Jennifer Lawson

June 8, 1946 –
Raised in Fairfield, Alabama

Photograph of Jennifer Lawson, Atlanta, GA, 1966,

Photograph of Jennifer Lawson, Atlanta, Georgia, 1966, Julius Lester,

When young people in Birmingham decided to rise up against segregation, 15-year-old Jennifer Lawson “felt that you could not help but be a part of the Movement.” Born in Fairfield, Alabama, Lawson was the daughter of a repair shop owner and school teacher. “I grew up in a very segregated world, but a world where we had everything we needed from ourselves,” she explained. Her upbringing instilled in her a strong commitment to Black leadership and empowerment.

The Birmingham Movement had been struggling under the pressure of heavy intimidation when young people like Lawson got involved. On May 2, 1963 at 11 a.m., Black schoolchildren poured out of their classrooms and together braved police dogs, fire hoses, and arrests in what became a week of demonstrations. For her participation in the Children’s March, Lawson was temporarily expelled from high school.

Lawson continued her work in the Movement when she enrolled at Tuskegee University. She became involved in the protest movement on campus and in the surrounding community. This activism led her directly to SNCC and its plans in 1964 for a summer project in Mississippi.

For her, the summer marked a radical turn in direction. “I came back and was planning to be a nice pre-med student at Tuskegee,” she explained. But she questioned how valuable she could be as a doctor when there were so many greater issues at hand. The struggle for voting rights, Black empowerment, and SNCC were now increasingly occupying her thinking. As fellow Tuskegee student, Gwen Patton, recalled, “SNCC [was] just everywhere.”

When the fight for voting rights raged in Selma in March 1965, Lawson and other Tuskegee students picketed at the state capitol in Montgomery. “The power of the music is what kept us consolidated, demonstrating, kept us moving,” she recalled. As the Klan and billy-club wielding state troopers came towards them, the group stayed focused, “even as those state troopers lifted us and put us in the truck and took us off to jail.”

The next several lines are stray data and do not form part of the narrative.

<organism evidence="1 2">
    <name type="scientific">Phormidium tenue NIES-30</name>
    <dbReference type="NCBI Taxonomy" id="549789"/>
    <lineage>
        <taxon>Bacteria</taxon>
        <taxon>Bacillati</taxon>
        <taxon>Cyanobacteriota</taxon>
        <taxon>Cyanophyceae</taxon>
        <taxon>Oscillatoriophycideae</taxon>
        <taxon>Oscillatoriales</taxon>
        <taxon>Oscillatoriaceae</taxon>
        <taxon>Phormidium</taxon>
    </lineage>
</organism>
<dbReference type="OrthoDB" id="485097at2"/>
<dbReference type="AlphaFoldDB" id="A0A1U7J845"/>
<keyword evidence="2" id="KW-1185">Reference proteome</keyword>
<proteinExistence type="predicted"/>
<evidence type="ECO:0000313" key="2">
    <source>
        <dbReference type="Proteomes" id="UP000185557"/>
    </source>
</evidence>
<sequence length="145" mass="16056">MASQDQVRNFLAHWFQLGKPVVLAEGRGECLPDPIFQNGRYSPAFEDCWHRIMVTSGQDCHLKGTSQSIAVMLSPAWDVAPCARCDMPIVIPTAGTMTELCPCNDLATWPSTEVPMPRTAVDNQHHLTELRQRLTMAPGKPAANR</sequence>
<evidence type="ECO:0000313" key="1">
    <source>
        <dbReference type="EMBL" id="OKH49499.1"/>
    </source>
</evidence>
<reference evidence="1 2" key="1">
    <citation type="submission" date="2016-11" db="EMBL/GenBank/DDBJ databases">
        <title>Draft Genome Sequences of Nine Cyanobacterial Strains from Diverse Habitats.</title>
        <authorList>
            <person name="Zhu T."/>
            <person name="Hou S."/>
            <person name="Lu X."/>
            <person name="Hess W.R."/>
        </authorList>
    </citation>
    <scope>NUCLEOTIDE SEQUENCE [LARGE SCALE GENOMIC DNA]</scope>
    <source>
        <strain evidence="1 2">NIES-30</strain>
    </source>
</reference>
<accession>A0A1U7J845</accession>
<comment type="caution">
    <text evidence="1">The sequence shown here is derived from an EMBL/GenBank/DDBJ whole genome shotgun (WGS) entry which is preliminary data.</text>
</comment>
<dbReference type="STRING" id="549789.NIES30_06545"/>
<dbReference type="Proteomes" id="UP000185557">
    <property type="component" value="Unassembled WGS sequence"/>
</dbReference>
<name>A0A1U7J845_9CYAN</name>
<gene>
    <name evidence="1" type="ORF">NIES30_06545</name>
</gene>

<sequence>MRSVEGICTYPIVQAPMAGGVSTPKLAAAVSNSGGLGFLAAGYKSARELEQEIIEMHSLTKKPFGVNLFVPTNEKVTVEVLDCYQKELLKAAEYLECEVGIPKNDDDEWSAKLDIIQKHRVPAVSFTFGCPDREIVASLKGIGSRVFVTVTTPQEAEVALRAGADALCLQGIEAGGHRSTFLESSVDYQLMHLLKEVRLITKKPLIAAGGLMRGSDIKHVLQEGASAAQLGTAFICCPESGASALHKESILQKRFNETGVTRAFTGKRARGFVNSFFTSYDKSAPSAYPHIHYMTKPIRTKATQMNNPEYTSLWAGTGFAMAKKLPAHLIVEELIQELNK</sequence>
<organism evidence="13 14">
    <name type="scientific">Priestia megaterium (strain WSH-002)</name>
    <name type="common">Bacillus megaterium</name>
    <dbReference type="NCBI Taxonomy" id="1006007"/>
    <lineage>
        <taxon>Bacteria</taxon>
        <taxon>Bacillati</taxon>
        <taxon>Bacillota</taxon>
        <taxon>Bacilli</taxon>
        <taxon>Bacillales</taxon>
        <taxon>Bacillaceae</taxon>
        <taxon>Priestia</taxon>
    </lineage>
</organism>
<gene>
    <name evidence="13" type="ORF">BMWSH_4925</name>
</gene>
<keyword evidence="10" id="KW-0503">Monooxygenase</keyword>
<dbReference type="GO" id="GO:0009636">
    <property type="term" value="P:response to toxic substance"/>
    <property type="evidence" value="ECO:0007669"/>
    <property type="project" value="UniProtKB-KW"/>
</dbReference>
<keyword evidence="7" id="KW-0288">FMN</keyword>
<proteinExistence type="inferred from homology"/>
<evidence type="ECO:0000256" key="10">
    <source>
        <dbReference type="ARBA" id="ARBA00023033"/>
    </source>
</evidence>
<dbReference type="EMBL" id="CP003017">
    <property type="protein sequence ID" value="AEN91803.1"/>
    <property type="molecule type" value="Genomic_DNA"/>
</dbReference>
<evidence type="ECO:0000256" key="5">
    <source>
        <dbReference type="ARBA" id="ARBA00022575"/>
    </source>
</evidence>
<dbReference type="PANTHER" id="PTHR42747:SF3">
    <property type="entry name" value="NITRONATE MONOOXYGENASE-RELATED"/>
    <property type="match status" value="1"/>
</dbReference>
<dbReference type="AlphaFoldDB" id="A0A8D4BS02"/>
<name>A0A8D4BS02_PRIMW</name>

Jennifer Lawson eventually left school and became a SNCC field secretary. As a full-time SNCC organizer, she worked in Lowndes County in the Alabama Black Belt. There, she encouraged residents to register to vote and explained how the Lowndes County Freedom Organization, the independent political party SNCC built with local residents, could help Black people win political power. Lawson, Stokely Carmichael, Bob Mants, and Courtland Cox would go into fields, speaking to African Americans about how they could elect Black officials and build something of their own.

Road sign for the Lowndes County Freedom Party made by Jennifer Lawson, November 1966, Jim Peppler Southern Courier Photographs, ADAH

Lawson, an amateur artist, drew the illustrations for one of SNCC’s most valuable organizing tools in the county–a comic book which explained functions of various county offices in understandable terms. “We never … waited for someone else to do something, that if we needed something we created it,” Lawson explained. Before the 1966 election, SNCC was concerned that there would violence at the polls when Black residents cast their ballots. The LCFO had chosen a black panther as their symbol. “If somebody can get the lumber and make the sign,” Lawson volunteered, “I’ll draw a panther. I’m not a trained artist but I will draw a panther that big and I’ll […] write down ‘Vote for the Black Panther and then go home’ with an exclamation point.” It didn’t take long for her billboards to be “nicely embellished with bullet holes.”

Jennifer Lawson went on to work at SNCC headquarters in Atlanta after her time in Lowndes County. Later in life, she became the head of programming at PBS and founded her own media company. “I came to filmmaking because I also worked in adult literacy,” she explained. “And I felt after my time in SNCC, I felt that it was really important for us to tell our own story, not to wait for anybody else to tell our story but to tell our own.”


Faith S. Holsaert, et al., eds., Hands on the Freedom Plow: Personal Accounts by Women in SNCC (Urbana: University of Illinois Press, 2012).

Julius Lester, Look Out Whitey! Black Power’s Gon’ Get Your Mama! (New York: The Dial Press, Inc., 1968).

Mighty Times: The Children’s March (Montgomery, Alabama: Teaching Tolerance, 2005).

Our Voices: Emergence of Black Power, featuring selections from the SNCC Critical Oral Histories Conference, July 2016, Duke University.

Our Voices: The Black Panther, featuring Courtland Cox and Jennifer Lawson, SNCC Digital Gateway.

Our Voices: Internationalism, featuring Geri Augusto, Courtland Cox, and Jennifer Lawson, SNCC Digital Gateway.

Jennifer Lawson, Vol. 19, “Depictions of the Movement in Popular Culture,” SNCC 50th Anniversary Conference, 2010, California Newsreel.

Hands on the Freedom Plow Panel with Women of SNCC,” April 1, 2011, Smithsonian National Museum of African American History and Culture.

Jennifer Lawson discusses how young organizers were mentored by local communities, Our Voices: Emergence of Black Power,

Jennifer Lawson’s police file, Alabama Photographs and Pictures Collection, ADAH

Click Here to View Document
Transcript of a discussion between Jennifer Lawson, Jimmie Rogers, and James Forman about organizing in Lowndes County, Alabama, May 1966, [Note that Lawson is incorrectly identified as “Ruby Sales” in pages 3 – 7]

Click Here to View Document
“Us Colored People,” comic book, undated,

Memo from Jennifer Lawson and Courtland Cox to SNCC staff, undated, Howard Zinn Papers, WHS

SNCC staff directory, May 27, 1966, Social Action Vertical File, WHS